Saturday, September 05, 2020

Galatians and Righteousness (6) Works of Torah

In Galatians 2:15-16, Paul explains that no one can be justified by works of the Law.

A person is not justified by the works of the law
but by faith in Messiah Jesus:
even we ourselves have believed in Christ the Messiah,
so that we might be justified by faith in the Messiah
and not by the works of the law,
because by the works of the law no human will be declared righteous.
This raises an important question. What are the works of the law (Torah) that the Jewish believers were relying on for their righteousness?

The works of the law cannot be the entire Torah, because it was a document for a community of people, so much of it cannot be practised by an individual, especially an individual Gentile Christian.

  • Laws for the punishment of crimes have to be carried out by a community, so they cannot be practised by an individual Christian.

  • Tabernacle sacrifices provided spiritual protection for unrighteous people. They had to be implemented by priests in a holy place, so they could not be practised by Gentiles in Asia Minor (although they were still being offered in Jerusalem at the time when the letter was written).

  • The laws about sexual immorality in Leviticus 18 and 20 described things to avoid for spiritual protection, so they could not be practised by an individual Christian, although hopefully the evils described will be avoided by people who are being led by the Holy Spirit.

  • Much of the law is expressed negatively, giving penalties for things that are wrong. These laws cannot be explicitly practised as works by Gentile Christians.

These cannot be the works of the law that Paul was referring to.

The works of the law have to be positive commands that tell people under the Torah things that they must do.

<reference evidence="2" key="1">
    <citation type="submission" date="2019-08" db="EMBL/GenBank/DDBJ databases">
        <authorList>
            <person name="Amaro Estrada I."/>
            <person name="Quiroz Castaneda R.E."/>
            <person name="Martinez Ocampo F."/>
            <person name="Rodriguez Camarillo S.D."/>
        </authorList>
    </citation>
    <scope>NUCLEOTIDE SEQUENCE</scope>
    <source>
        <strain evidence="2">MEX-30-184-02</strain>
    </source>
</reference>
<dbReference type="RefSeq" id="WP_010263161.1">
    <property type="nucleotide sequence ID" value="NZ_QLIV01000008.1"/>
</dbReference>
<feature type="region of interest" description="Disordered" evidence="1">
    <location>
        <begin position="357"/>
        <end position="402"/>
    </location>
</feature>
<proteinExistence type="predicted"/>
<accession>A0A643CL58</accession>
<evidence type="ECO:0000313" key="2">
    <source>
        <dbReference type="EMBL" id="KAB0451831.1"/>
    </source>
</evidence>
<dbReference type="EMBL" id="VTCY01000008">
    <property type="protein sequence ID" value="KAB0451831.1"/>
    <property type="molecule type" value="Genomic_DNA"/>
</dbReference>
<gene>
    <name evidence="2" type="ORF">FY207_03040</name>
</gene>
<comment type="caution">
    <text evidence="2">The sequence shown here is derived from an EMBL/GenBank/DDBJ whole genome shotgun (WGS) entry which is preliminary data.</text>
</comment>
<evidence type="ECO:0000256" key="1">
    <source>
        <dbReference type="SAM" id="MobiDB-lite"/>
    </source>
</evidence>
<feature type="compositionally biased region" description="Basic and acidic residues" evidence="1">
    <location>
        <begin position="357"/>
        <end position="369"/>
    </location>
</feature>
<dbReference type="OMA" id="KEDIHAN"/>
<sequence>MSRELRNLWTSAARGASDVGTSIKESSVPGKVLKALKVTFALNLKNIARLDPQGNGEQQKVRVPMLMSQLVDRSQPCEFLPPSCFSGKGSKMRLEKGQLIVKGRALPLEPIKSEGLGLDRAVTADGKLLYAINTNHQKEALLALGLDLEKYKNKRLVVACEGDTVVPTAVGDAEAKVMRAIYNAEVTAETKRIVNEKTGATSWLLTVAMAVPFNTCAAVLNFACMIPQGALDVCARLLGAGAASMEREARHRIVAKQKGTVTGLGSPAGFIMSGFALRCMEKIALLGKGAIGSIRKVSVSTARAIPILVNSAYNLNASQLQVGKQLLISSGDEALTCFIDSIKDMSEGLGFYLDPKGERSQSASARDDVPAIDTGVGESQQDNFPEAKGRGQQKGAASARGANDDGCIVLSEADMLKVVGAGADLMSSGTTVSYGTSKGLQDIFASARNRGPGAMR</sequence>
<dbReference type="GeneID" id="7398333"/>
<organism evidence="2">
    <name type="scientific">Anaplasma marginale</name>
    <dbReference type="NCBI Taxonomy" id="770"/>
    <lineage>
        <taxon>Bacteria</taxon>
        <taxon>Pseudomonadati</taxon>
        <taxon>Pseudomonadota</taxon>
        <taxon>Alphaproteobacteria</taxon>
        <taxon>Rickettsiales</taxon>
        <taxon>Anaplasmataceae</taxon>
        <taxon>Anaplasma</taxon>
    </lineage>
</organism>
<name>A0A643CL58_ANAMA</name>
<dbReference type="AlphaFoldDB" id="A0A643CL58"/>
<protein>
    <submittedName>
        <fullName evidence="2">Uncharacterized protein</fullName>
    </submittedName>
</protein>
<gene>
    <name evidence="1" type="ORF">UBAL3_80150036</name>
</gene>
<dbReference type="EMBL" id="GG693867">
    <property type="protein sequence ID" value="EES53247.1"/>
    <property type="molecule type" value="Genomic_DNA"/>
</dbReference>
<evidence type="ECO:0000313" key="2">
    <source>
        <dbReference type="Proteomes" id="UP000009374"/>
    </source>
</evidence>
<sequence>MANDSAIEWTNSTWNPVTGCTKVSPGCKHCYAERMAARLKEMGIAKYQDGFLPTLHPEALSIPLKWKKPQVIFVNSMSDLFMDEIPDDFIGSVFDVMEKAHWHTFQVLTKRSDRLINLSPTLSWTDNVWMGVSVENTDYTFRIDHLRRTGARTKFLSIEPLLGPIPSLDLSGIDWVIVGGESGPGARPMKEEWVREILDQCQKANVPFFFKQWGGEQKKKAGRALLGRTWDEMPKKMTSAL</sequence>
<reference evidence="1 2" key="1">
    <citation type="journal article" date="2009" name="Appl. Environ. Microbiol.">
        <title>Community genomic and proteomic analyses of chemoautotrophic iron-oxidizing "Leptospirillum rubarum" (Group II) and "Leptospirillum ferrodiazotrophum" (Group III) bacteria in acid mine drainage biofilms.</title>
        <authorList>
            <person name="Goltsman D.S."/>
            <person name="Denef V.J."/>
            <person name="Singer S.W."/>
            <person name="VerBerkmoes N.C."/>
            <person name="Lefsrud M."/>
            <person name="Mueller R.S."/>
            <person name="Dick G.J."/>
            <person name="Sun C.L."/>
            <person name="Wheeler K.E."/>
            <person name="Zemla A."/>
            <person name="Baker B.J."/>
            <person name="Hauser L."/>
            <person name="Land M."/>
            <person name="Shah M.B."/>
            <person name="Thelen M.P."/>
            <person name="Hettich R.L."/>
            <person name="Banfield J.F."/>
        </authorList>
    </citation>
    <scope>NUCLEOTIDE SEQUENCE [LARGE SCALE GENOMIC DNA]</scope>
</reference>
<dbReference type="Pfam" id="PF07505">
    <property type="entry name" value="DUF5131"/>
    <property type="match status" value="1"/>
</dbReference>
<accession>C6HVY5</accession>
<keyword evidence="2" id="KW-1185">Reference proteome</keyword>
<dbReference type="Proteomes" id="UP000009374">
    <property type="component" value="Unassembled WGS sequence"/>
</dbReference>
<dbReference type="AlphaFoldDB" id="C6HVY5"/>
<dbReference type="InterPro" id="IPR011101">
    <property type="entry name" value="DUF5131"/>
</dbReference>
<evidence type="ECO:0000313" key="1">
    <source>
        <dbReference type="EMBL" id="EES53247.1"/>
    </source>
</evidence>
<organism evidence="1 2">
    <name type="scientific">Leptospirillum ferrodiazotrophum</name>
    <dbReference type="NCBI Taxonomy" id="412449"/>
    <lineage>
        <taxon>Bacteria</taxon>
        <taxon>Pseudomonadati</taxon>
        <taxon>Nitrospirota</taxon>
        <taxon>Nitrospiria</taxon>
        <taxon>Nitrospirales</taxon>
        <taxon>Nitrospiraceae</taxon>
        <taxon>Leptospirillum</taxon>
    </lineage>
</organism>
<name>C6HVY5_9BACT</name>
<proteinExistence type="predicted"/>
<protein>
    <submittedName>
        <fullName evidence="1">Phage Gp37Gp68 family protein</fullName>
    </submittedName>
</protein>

Many of the guidelines for economic life were expressed positively. They were the kind of things that loving people could do to strengthen their community. They do not seem to be what Paul was talking about as works of law to be avoided, because he seemed to continue fulfilling most of the guidelines for economic life.

The other group of positive commands are the cultural markers designed to keep the Jews separate from the nations for their spiritual protection. There were three main cultural markers.

  • Circumcision
  • Sabbath
  • Food laws.
Note: Eating separately was not a requirement of the Torah, but the food laws were used to justify this common Jewish practice that marked them off from Gentiles.

Under the Old Covenant, being in the right came through birth into the chosen people. The people who entered the promised land had been born in the wilderness after their parents escaped from Egypt. Moses' covenant applied to everyone born as an Israelite. Paul understood this well. He was born into the tribe of Benjamin as a Hebrew of the Hebrews (Phil 3:5). This gave him a “legalistic righteousness” (Phil 3:6).

In this context, demonstrating that you were part of the chosen people was really important. Circumcision and Sabbath were the key cultural markers that Jews relied on to show that they were part of God’s elect.

The Jewish Christians challenging the Galatians were concerned about proving their righteousness. Naturally, they focussed on the aspects of the law that would mark them out as being born in the right nation, ie circumcision, food laws and sabbath. These were the works of the law that they required the gentile Christians to do, as marks of the righteousness that came through having born again into God’s people.

The Jewish Christians thought that the Gentile Christians needed these external markers to show they were no longer part of the world. Paul explained that there was a far better way for followers of Jesus to show that they no longer belonged to the world. The first was the gift of the Spirit. They should be full of the fruit of the Spirit, so people would know that they were different (Gal 5:22-26). The other sign that demonstrates that followers of Jesus are not part of the world is their love for each other (Gal 6:2).

Paul explained that external symbols that mark out believers are a waste of time. The things that should mark of followers of Jesus are their love for each other and the presence of the Holy Spirit (Gal 3:2,14). Christians only need external identifiers like different haircuts or clothing, if they have forgotten how to love one another and lost the gift of the Spirit.

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